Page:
Far from being ‘stable', Egypt is a country of multiple fissures as the current uprising shows…
The world has been transfixed by the developments in Egypt. Out of nothing, it seemed, an uprising of unbelievable proportions has emerged. Women and men, young and old, rich and poor, have all been heard saying the same thing — we want an end to three decades of repression, we want a change. It is as if the steam has been let off from a pressure cooker. There is clearly no going back.
Much of the world saw Egypt as a ‘stable' country in West Asia. For Western nations, it was their most faithful ally. But for Egyptians, the story has been vastly different. For them, Egypt's real face was that of increasing poverty and disparity, of unaccounted riches by the few, of the denial of human rights, of police brutality.
At the time of writing (February 1), it was unclear how this will end. Can this apparently leaderless upsurge lead to a peaceful change? Will the people who lead be able to meet the heightened expectations of millions of people in this most populous Arab country?
Change is here
Whatever the final outcome, the events beginning January 25 have forced the world to look again at Egypt and at Egyptians. We cannot fail to notice the fearlessness of men, as well as women. Within what appears to be a sea of men, you see the women, old and young, conservative and modern — and fearless. Yes, the women are there, but sometimes you have to look closely. One of the most striking images doing the rounds on the Internet is that of an elderly woman kissing a rather startled policeman, dressed in full riot gear.
Egyptian women are as vociferous and as articulate as the men even if the media sometimes fails to make the effort to seek out their voices. Thanks to the Internet, we have heard the voices of so many women in the last week, voices that spoke out strongly against emergency laws, against police brutality. These women were not afraid to state their names nor did they mince words.
An Egyptian woman who first gave me an idea of the real situation within Egypt was the remarkable writer, Dr. Nawal El Sadaawi. Her book Woman at Point Zero, about Firdaus, a woman condemned to death for having killed her pimp, is one of the most gripping and moving books I have read. Dr. Sadaawi, a professional psychiatrist, met Firdaus in the notorious Qanatir Women's Prison in the mid-1970s. She narrates Firdaus' story of violence and abuse. But the book also gives us an insight into the life of millions of Egyptians, particularly women, living in conservative rural societies.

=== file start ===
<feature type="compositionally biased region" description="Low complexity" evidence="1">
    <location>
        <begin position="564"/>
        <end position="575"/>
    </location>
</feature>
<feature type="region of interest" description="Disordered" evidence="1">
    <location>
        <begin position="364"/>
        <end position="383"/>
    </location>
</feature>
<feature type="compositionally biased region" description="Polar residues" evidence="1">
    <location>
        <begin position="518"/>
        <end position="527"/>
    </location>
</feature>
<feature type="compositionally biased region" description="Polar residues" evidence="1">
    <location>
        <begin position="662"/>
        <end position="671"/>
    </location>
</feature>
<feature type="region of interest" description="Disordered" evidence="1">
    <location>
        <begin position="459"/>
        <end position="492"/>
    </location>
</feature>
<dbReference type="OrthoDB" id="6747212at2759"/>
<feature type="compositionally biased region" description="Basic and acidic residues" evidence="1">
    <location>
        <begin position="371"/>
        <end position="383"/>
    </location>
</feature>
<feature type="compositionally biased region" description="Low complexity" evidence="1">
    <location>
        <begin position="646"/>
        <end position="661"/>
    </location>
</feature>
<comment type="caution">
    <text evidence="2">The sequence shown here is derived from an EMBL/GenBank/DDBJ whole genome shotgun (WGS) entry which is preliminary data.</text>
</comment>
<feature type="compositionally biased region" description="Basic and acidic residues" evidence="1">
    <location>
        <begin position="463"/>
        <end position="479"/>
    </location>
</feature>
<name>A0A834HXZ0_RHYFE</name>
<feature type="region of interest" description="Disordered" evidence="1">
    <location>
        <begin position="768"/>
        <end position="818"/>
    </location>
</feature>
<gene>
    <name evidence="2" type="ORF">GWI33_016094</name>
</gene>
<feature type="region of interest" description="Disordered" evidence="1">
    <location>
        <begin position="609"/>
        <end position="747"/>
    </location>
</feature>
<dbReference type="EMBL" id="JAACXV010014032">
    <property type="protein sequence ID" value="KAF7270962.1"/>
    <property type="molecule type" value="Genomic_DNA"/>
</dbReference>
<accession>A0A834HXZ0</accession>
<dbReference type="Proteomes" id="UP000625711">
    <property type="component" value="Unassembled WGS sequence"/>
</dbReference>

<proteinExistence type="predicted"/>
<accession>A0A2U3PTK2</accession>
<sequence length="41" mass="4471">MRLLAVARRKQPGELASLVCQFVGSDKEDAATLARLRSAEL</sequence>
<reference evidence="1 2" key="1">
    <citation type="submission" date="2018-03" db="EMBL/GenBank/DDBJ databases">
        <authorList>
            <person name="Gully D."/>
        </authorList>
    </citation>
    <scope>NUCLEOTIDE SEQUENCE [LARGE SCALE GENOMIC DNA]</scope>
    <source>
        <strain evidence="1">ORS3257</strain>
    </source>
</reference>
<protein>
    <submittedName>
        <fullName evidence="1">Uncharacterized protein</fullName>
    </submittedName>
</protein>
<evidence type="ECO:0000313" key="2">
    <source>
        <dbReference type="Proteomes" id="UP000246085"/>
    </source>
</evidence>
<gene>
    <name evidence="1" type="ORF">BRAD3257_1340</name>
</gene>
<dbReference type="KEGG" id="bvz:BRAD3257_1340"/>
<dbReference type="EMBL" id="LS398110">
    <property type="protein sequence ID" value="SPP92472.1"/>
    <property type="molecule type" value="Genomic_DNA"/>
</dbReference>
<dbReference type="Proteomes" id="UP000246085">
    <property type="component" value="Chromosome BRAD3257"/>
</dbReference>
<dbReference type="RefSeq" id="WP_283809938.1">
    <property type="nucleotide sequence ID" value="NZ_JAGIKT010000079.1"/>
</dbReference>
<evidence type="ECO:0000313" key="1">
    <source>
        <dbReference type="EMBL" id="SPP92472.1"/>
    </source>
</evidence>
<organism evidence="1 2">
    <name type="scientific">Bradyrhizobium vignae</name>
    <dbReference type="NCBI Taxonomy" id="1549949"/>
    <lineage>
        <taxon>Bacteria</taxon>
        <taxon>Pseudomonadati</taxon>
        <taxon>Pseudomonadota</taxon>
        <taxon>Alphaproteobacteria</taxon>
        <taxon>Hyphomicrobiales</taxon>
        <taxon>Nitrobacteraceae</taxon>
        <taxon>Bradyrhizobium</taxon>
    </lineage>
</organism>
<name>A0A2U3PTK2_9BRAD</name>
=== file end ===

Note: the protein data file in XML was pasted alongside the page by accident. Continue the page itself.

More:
Less than a decade later, Dr. Sadaawi was incarcerated in the same prison for her political views and her trenchant opposition to the treatment of women, especially the practice of female genital mutilation. Such criticism was deemed a ‘crime against the State' and over one thousand intellectuals like Dr. Sadaawi were thrown into prison by the government of Anwar Sadat in September 1981. Her experiences in prison are captured in Memoirs from the Women's Prison, which she wrote on the basis of notes written with the help of a “stubby black eyebrow pencil” and “a small roll of old and tattered toilet paper”.
After her release from prison, she wrote: “Danger has been a part of my life ever since I picked up a pen and wrote. Nothing is more perilous than truth in a world that lies.”
The repression did not end when Sadat was shot and the present incumbent, Hosni Mubarak took over. Women like Dr. Sadaawi have continued to face problems from the State and from conservative elements, some of whom have functioned under State protection. At one point Dr. Sadaawi chose to leave Egypt and live in exile. Even after she returned, the attacks on her continued.
Looking at the life of just one person like Nawal El Sadaawi gives us an idea of life in Egypt for people who question, who speak out. In fact, the women of Egypt have a long tradition of resistance. They were equal partners with the men who fought against colonial rule. There are newspaper reports from 1919, when Egypt faced political turmoil, that sound almost as if they are describing the scenes on the streets of Cairo — of women of all classes coming out to demonstrate against British rule.
Yet, as Nemat Guenena and Nadia Wassef write in their monograph, Unfulfilled Promises, Women's Rights in Egypt (published by the Population Council, 1999), “it has been noted that women's liberation has never come to assume the primacy of political or economic liberation. Women's particular concerns have been, and continue to be, subordinate to those of society, the nation, and development. Also, Egyptian men like their counterparts in the West have resisted the process of redefining gender roles and allowing women more equality.” Sounds familiar, does it not?
In many ways, Egypt represents the typical contradiction seen in many countries where governments accommodate some changes but essentially deny people the right to question. Thus, some progressive changes were made in laws that affect women, but many more were denied. And statistics, such as the gap between male and female literacy, the increasing incidence of violence against women, the continued practice of female genital mutilation that continues to have cultural acceptance, high maternal mortality and low political participation — only eight out of 454 seats in the current Parliament are occupied by women — reveal the real status of women.
At the moment, the specific concerns of women, or of the poor, will be subsumed under the over-arching demand for a regime change. But in the end, whatever the shape and form of a new government, these basic issues will have to be addressed. One can only hope that the voices of the courageous women and men that are being heard around the world today will not be muzzled.
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